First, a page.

I know I haven't posted much this month. The holiday season is in full effect and life, as I'm sure you know, has been crazy. I wanted to take the time to throw a quick tip up that I just found out about which, if nothing else, will make it easier to get up and running on a Raspberry Pi that you've received as a gift. Here's the situation:
You have a new account on a machine that you want to SSH into easily. So, you want to quickly and easily transfer over one or more of your SSH public …
A couple of weeks ago my webhosting provider sent me a polite e-mail to inform me that I was using too much disk space. A cursory examination of their e-mail showed that they were getting upset about the daily backups of my site that I was stashing in a hidden directory, and they really prefer that all files in your home directory be accessible. I ran a quick check and, sure enough, about twenty gigabytes times two weeks of daily backups adds up to a fair amount of disk space. So, the question is, how do I keep backing up …
Whenever I plan on using my laptop at a convention, in particular at hacker cons, it's practically assured that an unknown number of attendees will be monitoring the wireless network in some manner for nefarious purposes. Because many application protocols in use do not use cryptographic systems to protect traffic (like instant messenger and webmail), it's possible to record what people are doing as they do it, or worse record the credentials used to log in. The software to do this is trivially easy to acquire because protocol analyzers (more commonly called packet sniffers) have legitimate uses when troubleshooting networks …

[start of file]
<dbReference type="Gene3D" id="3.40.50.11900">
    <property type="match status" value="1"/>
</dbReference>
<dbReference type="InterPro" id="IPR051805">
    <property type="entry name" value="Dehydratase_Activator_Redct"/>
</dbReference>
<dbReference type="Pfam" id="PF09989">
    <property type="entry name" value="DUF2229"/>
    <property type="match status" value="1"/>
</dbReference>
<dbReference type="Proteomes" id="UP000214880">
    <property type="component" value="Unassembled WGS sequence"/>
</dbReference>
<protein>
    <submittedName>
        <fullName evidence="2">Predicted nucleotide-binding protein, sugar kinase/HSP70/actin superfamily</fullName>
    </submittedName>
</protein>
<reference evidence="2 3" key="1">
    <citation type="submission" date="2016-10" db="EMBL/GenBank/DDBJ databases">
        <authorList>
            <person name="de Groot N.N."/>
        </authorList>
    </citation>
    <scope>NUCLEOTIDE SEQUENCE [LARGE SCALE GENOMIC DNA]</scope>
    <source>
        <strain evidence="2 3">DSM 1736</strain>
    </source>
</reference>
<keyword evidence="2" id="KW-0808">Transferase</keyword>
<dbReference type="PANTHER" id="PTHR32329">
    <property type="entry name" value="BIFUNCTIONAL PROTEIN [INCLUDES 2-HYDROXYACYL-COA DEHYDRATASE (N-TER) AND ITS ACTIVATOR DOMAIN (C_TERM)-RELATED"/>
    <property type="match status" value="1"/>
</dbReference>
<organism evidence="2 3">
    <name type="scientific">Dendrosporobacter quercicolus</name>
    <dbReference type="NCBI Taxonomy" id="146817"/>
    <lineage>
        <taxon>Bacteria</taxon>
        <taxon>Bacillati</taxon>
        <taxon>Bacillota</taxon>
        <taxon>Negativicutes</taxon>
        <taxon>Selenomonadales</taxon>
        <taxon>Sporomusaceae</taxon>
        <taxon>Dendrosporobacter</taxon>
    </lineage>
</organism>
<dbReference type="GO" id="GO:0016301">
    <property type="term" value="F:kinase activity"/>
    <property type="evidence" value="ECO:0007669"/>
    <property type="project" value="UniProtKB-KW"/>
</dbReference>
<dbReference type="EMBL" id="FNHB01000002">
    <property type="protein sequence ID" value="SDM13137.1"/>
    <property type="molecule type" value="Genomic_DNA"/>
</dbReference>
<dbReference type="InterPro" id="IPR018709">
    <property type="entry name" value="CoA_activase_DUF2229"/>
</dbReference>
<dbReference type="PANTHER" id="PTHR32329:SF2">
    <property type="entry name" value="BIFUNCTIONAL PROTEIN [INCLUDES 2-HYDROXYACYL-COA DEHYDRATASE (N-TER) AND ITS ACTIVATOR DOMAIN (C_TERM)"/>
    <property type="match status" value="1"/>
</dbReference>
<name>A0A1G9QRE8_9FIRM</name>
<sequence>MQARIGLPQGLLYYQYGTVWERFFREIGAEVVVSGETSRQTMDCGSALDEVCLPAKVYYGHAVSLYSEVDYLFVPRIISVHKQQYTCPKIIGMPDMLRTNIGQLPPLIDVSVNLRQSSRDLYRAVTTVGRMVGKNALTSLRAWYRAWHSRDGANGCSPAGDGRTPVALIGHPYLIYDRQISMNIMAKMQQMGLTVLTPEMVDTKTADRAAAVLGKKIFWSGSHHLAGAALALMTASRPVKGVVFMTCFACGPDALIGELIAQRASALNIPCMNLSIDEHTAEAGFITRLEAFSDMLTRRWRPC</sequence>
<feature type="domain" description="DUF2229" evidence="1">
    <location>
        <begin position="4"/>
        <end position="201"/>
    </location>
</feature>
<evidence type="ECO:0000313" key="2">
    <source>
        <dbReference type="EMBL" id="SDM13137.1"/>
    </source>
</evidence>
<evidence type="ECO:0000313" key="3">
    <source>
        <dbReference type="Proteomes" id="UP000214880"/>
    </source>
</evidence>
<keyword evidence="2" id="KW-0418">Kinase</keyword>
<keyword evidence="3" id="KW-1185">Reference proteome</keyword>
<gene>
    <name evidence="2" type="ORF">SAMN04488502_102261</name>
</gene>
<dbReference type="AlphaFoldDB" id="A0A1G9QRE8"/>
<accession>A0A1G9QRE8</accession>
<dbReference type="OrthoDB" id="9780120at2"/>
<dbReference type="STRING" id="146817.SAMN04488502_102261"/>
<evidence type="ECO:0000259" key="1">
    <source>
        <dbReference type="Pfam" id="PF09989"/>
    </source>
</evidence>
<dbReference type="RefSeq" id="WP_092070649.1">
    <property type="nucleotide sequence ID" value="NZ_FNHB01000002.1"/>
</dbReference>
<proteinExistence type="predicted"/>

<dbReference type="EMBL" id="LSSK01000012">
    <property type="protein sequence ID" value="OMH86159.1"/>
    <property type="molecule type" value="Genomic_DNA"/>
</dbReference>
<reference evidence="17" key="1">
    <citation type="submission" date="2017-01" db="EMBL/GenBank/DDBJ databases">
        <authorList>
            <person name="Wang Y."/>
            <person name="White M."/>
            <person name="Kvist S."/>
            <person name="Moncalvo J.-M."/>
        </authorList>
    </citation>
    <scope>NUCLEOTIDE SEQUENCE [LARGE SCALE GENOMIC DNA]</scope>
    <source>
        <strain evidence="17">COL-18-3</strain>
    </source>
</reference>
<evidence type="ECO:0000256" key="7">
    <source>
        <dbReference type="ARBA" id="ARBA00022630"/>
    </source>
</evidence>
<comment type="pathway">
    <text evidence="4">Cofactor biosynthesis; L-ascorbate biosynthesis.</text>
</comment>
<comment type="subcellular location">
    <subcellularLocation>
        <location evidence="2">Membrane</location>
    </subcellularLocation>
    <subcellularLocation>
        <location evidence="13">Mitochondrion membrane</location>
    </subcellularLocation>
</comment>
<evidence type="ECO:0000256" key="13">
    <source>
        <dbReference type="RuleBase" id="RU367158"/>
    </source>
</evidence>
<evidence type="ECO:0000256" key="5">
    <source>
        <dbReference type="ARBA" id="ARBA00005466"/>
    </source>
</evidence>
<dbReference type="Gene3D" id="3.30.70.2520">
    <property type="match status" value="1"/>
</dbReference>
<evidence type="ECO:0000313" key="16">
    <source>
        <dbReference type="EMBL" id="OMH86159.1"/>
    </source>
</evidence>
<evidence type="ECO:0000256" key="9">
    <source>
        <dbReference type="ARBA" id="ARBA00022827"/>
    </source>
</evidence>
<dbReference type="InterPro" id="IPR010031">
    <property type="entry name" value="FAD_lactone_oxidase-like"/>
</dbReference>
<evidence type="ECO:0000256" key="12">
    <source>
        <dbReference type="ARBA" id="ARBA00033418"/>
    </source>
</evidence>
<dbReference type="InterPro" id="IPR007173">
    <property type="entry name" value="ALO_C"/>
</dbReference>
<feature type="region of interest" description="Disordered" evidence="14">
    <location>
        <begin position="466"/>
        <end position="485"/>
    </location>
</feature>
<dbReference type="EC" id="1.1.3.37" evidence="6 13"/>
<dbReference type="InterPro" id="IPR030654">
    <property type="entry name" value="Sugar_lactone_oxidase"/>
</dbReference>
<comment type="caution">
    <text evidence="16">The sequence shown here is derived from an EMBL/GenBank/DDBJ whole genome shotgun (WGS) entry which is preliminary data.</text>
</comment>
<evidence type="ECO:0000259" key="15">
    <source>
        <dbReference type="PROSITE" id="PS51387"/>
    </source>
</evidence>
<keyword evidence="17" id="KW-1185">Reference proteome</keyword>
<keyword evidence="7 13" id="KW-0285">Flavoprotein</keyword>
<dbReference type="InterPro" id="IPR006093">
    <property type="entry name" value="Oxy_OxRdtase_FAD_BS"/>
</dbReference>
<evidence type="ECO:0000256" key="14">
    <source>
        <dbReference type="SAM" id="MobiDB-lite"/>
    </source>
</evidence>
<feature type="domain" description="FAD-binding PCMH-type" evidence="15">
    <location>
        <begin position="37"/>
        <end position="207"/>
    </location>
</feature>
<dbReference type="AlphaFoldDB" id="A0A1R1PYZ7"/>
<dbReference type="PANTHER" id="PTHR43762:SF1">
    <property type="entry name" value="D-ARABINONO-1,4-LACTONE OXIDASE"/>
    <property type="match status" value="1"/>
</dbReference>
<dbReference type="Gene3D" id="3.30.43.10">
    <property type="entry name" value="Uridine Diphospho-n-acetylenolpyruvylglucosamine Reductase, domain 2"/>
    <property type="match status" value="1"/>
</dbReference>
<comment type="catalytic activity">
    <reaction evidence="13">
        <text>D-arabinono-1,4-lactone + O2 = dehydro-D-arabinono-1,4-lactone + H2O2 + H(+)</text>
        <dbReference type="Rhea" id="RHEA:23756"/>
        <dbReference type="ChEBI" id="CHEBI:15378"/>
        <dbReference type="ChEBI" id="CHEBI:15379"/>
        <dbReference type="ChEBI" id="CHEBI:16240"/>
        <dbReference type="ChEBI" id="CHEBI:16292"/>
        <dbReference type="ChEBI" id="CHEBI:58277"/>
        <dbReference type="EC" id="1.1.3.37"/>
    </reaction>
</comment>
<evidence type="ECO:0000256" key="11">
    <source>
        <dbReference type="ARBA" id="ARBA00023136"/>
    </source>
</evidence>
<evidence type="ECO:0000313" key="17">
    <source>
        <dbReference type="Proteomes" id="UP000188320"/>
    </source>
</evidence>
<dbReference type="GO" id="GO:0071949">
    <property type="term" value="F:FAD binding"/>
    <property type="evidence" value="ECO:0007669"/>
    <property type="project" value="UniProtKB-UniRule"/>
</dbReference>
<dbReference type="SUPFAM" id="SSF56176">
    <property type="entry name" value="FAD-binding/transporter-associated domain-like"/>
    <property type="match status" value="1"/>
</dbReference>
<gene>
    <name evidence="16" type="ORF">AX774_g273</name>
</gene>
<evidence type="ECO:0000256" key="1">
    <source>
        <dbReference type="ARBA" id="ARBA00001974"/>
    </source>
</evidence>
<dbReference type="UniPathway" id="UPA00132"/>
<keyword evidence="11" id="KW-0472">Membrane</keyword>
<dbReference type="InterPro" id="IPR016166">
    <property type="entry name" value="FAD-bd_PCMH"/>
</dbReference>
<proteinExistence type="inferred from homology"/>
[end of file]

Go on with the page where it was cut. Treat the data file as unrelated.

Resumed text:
Well, I'm the field again, back in Philadelphia, Pennsylvania to fight the good fight.
Or get myself so worked up that I'll blow through an incarnation, I'm not sure which. It's too early to tell.
My cow-orkers picked me up around 1000 EST5EDT on Monday morning (so written because it'll be well after midnight when I get around to posting this) - apparently my vehicle is distinctive enough that they found my apartment building without too much trouble. Apparently they like the magnets on my car, something that I find endlessly amusing because so few people mention them. After a quick …
How to set up a crossover ethernet connection between two Sun Solaris machines:
- Connect both machines using a crossover ethernet cable.
- root@solaris-machine-1# ifconfig plumb
- root@solaris-machine-1# ifconfig netmask
- root@solaris-machine-1# ifconfig up
- On each machine, ping the other. If both are reported as being alive, you're golden.
It would look something like this on a live setup:
root@igg# ifconfig ce1 plumb
root@ook# ifconfig ce1 plumb
root@igg# ifconfig ce1 10.0.0.1 netmask 255.255.255.0
root@ook# ifconfig ce1 10.0.0.2 netmask 255.255.255.0
root@igg# ifconfig ce1 up
You're getting old if you consider sleeping until 0900 'sleeping in'.
When configuring a firewall with IPTables
you have to specify the protocol before the port number(s) in each command. Do this: iptables -A INPUT -s 184.108.40.206 -p tcp --dport 22 -j ACCEPT
and not this iptables -A INPUT -s 220.127.116.11 --dport 22 -p tcp -j ACCEPT
If you don't, you'll see error messages to the effect of "Unknown arg '--dport'"
When writing Snort
rules, there are a few things to keep in mind. First of all, rules come in two parts: the …